Syrian President Bashar al-Assad is scheduled to travel to China on Thursday to meet his Chinese counterpart Xi Jinping, according to a presidential statement.
This would be Assad’s first visit to China since 2004, and his second to a foreign country outside the Middle East since the start of the civil war. Assad visited Russia in March.
The aim of the visit is to conduct negotiations and strengthen bilateral relations.
Assad’s visit comes with China’s efforts to to position itself as a key geopolitical player in the Middle East, while Syria hopes to make a comeback from its political exile on the international stage.
Beijing and Damascus have never severed relations. Unlike Western countries that closed their embassies in Syria as soon as the conflict broke out, China kept its embassy throughout, and is said to have maintained a staff of around 80 people.
For Assad, the political gain from such a trip is obvious.
“For Syria, which is poor and isolated, maintaining good relations with a country like China, an emerging superpower and the world’s second-largest economy, will always be of great importance,” said Aron Lund, a fellow at Century International.
Showing that he is part of China’s New Silk Roads project is also a way for Assad to prove that he is not isolated on the international stage.
“So far, we have seen very little economic support from China,” added Lund, . “but even a limited increase could be significant for Assad and Syria.”
Assad intends to use this visit to attract Chinese capital to Syria, whose economy is in tatters. Beijing is perceived as the ideal investor — the country generously doles out foreign investments and regularly circumvents US sanctions, importing for instance, large amounts of Iranian oil.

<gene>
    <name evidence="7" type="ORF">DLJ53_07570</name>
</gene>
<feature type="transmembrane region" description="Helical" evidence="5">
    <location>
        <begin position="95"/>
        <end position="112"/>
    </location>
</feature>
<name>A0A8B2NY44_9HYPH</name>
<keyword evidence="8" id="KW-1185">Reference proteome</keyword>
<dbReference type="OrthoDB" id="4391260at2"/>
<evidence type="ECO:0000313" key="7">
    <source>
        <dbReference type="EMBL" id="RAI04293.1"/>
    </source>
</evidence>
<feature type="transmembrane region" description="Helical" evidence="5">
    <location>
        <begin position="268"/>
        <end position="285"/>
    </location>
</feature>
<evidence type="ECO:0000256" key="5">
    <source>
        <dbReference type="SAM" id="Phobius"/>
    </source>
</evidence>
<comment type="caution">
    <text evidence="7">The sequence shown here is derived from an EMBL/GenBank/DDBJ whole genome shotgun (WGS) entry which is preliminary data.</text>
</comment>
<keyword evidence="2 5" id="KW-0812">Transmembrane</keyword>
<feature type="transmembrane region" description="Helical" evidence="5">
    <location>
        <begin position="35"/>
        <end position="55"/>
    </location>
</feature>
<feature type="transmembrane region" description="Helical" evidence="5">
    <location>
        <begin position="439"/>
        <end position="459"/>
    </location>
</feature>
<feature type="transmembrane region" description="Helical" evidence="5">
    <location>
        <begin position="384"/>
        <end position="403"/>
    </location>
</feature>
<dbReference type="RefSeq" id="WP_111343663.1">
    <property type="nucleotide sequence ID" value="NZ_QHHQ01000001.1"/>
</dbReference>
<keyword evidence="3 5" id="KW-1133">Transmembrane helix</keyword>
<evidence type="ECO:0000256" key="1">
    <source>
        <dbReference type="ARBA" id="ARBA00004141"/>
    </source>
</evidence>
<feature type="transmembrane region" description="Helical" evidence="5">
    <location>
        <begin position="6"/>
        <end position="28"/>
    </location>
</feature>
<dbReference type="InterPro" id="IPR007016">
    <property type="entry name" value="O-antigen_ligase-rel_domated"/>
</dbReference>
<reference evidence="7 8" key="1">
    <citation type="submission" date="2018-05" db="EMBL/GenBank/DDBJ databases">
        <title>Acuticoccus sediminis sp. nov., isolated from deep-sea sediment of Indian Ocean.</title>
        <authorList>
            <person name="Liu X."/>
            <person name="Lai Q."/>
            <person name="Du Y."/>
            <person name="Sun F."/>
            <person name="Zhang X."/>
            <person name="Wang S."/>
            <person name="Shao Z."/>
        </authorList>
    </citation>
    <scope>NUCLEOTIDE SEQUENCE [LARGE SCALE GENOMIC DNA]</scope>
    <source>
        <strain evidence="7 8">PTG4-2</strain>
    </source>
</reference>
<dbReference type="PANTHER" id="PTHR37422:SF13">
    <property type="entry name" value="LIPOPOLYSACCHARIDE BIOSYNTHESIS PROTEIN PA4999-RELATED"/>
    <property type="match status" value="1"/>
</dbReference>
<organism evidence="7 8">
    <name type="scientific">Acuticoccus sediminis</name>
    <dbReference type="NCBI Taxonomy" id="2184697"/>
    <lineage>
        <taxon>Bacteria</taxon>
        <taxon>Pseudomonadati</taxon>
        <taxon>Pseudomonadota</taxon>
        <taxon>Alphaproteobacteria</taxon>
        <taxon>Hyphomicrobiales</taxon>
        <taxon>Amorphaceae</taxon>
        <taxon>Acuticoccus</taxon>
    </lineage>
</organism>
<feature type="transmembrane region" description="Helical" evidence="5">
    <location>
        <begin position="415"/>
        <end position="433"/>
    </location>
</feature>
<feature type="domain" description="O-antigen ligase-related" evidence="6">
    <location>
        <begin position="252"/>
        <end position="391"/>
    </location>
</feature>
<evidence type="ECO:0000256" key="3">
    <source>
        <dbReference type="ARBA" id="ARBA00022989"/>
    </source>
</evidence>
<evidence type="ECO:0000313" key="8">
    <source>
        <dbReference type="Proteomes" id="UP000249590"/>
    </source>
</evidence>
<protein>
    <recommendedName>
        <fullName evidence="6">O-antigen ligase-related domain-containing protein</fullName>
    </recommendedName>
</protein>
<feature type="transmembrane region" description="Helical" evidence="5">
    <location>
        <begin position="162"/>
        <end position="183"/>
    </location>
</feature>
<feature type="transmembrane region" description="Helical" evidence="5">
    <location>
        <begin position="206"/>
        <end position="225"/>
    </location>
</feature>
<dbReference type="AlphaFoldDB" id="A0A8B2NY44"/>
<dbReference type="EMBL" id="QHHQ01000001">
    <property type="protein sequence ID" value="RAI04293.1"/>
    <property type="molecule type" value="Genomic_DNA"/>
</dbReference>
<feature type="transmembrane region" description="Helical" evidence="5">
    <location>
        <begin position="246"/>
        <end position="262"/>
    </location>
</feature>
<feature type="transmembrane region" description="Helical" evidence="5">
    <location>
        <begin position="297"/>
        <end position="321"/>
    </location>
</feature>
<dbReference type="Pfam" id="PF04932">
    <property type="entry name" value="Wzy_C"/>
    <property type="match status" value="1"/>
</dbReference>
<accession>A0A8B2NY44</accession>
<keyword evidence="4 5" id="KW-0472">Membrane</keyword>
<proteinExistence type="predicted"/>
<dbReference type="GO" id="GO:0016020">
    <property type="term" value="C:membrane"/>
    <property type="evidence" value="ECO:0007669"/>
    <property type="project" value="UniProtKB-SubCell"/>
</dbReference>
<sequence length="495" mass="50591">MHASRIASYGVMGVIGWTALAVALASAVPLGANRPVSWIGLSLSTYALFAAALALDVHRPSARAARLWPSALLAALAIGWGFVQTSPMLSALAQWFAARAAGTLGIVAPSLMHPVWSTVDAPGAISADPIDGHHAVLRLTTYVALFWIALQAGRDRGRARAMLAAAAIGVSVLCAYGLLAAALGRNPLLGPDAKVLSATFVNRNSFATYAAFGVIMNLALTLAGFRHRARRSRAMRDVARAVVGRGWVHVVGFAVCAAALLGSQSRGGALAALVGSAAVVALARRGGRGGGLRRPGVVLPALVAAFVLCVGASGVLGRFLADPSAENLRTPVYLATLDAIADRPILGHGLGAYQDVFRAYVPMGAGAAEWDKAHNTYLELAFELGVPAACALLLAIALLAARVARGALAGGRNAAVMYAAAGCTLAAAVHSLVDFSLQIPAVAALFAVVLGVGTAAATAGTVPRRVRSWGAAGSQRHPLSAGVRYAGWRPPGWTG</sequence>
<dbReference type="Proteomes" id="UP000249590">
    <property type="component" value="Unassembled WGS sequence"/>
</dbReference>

But a closer look reveals the Syrian context to be a repellent for any serious investment attempts, especially in the reconstruction sector.
While the Chinese government has demonstrated the ease with which it overcomes Western sanctions, the same cannot be said for private companies.
“Major Chinese companies will not be able to embark on this type of project,” said Joseph Daher, a professor at the University of Lausanne.
“For a company to become involved in Syria under sanctions, it would have to have no massive investments in the United States or Europe, or even in areas where transactions are heavily denominated in dollars. So we’re talking about rather medium-sized companies,” Daher said.
The $2 billion industrial park project, and other big promises of Chinese investment in Syria, never materialized.
This is despite the fact that since 2017, Beijing has become Damascus’ leading trading partner. Chinese exports to Syria reached $424.51 million in 2022, according to the UN's Comtrade database, which is a derisory amount.
The port of Latakia
Assad continues to hope that the development of infrastructure will be part of his country’s partnership with China's Belt and Road Initiative.
“Syria doesn’t have much to offer in terms of trade, but it could attract some interest because of its geographical position, in particular its ports and its transit possibilities,” said Lund.